Covering “small” items may save your bank from bigger problems later
Here’s a tip. It makes more sense to insure all bank buildings under
one policy provision than to insure each building separately. To learn
why, read point 1 below.
• • •
By Scott Simmonds, bank insurance consultant. For more about the author, see the section after the article.
In insurance, sometimes little things become big things when they aren’t addressed properly.
Often banks focus on the “big things” when reviewing their insurance coverage. But when banks call me to review their coverage, I offer two choices.
Option one is to review their bank specialty insurance policies--the bond, the executive risk (also known as D&O), and cyber coverage. That’s what most bankers are interested in--the big, complicated, and expensive insurance policies they buy.
These policies may be the policies that their local insurance agent is less comfortable with. It is the insurance your board of directors is concerned about.
However, I also offer clients a second option: a review of all
a bank’s insurance--bond, D&O, cyber, property, liability, auto, mortgage impairment, workers’ compensation, and umbrella liability.
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In other words, the works. Two-thirds ask me to review everything.
Every bank that has me review their “other policies” is surprised at the issues discovered. But it’s good to find them before you have a loss.
After a loss, the small stuff becomes big stuff.
Be on the lookout for these points
Here are some coverages and coverage designs to consider in your bank’s property insurance.
1. Blanket coverage—Insure all your property in one amount of insurance instead of specific coverage on each building and the contents of each building. Having $5,000,000 of insurance on five buildings is more flexible than five buildings, each insured at $1,000,000.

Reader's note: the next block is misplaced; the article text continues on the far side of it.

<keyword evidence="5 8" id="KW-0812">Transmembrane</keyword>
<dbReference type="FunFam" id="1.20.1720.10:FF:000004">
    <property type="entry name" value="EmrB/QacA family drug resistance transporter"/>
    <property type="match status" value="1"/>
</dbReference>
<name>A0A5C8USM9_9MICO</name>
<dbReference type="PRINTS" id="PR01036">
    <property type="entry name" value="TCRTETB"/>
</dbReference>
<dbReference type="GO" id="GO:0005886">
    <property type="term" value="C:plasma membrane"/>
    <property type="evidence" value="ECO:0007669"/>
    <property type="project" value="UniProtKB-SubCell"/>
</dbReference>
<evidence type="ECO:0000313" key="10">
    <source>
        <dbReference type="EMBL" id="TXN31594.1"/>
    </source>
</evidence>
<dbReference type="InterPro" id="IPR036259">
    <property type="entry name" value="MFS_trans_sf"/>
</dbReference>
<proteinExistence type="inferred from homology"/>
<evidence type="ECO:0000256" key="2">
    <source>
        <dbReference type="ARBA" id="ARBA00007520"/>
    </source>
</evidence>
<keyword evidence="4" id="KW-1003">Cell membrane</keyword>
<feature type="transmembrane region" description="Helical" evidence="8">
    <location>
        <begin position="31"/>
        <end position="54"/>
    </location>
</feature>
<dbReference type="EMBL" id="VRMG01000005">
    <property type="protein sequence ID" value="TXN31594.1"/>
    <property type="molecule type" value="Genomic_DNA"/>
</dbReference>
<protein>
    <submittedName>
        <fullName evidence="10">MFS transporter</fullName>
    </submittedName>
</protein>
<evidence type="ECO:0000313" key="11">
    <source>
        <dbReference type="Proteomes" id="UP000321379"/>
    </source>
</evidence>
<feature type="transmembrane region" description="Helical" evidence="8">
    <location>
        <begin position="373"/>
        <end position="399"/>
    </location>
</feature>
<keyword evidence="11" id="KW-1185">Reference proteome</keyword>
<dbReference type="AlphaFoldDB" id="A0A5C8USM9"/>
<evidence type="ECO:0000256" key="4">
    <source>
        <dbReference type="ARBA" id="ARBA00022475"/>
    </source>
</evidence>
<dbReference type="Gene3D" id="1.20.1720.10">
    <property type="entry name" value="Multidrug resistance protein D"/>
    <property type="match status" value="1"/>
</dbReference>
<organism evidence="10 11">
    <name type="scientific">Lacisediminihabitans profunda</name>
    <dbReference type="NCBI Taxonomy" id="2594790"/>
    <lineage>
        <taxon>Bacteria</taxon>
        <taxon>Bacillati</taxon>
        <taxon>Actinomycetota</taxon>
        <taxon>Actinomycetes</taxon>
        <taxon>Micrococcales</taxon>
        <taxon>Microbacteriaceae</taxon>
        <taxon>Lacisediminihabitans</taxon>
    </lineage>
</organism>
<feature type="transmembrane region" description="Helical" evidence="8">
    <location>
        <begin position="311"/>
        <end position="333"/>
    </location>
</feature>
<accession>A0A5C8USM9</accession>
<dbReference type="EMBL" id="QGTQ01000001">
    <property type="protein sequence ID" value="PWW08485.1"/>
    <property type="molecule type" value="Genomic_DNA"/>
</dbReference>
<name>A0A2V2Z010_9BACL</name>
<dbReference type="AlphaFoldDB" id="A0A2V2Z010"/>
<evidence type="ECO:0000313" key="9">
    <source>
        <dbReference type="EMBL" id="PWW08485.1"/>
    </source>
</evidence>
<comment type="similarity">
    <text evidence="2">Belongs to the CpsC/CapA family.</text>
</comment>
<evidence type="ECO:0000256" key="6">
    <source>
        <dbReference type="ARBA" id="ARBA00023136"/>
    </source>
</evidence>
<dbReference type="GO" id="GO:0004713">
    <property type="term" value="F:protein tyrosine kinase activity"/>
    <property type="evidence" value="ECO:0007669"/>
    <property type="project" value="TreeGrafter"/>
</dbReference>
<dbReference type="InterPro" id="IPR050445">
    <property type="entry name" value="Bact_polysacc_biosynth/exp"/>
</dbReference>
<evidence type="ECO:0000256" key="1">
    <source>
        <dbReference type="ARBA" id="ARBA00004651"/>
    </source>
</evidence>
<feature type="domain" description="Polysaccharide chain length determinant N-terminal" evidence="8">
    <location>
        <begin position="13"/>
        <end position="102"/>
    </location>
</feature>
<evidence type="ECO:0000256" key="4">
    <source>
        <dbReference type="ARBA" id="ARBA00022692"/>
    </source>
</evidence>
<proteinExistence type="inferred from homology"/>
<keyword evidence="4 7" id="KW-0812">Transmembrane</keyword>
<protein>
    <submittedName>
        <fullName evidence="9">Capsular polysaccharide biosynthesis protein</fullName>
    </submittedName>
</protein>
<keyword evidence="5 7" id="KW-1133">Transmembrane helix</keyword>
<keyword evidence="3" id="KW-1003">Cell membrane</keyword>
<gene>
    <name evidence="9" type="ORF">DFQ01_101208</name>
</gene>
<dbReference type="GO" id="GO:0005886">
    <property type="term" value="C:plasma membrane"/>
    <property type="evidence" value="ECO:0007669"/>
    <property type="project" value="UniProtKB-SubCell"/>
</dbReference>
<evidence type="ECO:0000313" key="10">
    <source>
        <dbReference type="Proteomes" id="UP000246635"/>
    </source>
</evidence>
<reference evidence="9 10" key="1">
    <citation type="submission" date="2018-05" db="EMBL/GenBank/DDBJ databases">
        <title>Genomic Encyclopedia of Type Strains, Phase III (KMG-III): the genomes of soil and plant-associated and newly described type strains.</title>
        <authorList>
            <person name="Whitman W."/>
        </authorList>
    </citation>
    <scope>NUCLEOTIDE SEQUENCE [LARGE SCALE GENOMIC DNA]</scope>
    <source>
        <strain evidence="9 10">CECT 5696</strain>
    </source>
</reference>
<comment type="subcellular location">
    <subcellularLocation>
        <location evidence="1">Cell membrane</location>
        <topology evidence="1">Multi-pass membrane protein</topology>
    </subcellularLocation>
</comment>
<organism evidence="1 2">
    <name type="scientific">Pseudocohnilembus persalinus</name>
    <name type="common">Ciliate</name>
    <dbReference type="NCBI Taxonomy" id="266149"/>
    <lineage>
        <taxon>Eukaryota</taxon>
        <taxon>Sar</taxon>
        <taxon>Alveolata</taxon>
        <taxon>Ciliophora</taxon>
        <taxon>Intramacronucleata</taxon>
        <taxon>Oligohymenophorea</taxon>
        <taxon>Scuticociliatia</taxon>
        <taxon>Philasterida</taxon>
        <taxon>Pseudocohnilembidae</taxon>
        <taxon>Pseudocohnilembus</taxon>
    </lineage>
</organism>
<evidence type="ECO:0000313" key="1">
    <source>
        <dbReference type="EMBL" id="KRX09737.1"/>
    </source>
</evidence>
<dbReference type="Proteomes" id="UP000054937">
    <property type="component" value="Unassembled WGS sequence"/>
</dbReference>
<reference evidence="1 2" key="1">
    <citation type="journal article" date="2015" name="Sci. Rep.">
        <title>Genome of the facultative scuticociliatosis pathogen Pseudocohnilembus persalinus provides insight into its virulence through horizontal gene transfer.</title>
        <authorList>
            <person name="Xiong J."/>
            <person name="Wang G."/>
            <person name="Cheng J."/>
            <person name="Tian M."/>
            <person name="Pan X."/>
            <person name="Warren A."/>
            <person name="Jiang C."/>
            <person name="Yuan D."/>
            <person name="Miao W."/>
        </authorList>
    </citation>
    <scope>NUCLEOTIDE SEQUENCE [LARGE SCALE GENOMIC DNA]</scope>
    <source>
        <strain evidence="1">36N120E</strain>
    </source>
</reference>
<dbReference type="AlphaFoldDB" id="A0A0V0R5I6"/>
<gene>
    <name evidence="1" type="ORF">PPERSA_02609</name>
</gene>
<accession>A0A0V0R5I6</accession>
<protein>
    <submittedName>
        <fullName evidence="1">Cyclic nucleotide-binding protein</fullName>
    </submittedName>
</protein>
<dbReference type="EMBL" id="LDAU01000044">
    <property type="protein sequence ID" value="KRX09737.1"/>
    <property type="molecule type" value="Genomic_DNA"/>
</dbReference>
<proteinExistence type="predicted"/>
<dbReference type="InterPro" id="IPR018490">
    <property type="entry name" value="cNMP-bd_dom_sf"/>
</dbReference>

2. Agreed amount—This clause removes the coinsurance penalty from your property insurance policy. Yell at your agent if you have coinsurance on your policy. Yell long and loud. Coinsurance means your agent is not looking out for your interests.
3. Backup of sewers and drains—Your property insurance excludes damage by water that rises up from flooding or comes from underground. However, you can usually get $25,000 or $50,000 of coverage for damage from water that comes up from drains and sewers (Yech!). You have to ask for it, though.
4. Valuable papers—This coverage section pays for the re-creation of paper records (think about your loan department) after a fire or other covered cause of loss. I recommend that $150,000 is a minimum for any bank building. Some banks need at least $250,000.
5. Debris removal
Point 8: Many banks would insure this sign, but fail to cover the costly one out by the road, where it could be hit by truck.
—Most property insurance policies pay to remove the damaged part of the building after a fire or windstorm. Coverage is limited (usually) to 10% of the loss to your building, plus $10,000. Get that bumped to 10% plus $50,000.
6. Fine arts & antiques—Do your offices contain any valuable furniture or artwork? Insure it for its market value. Obtain appraisals of unusual items.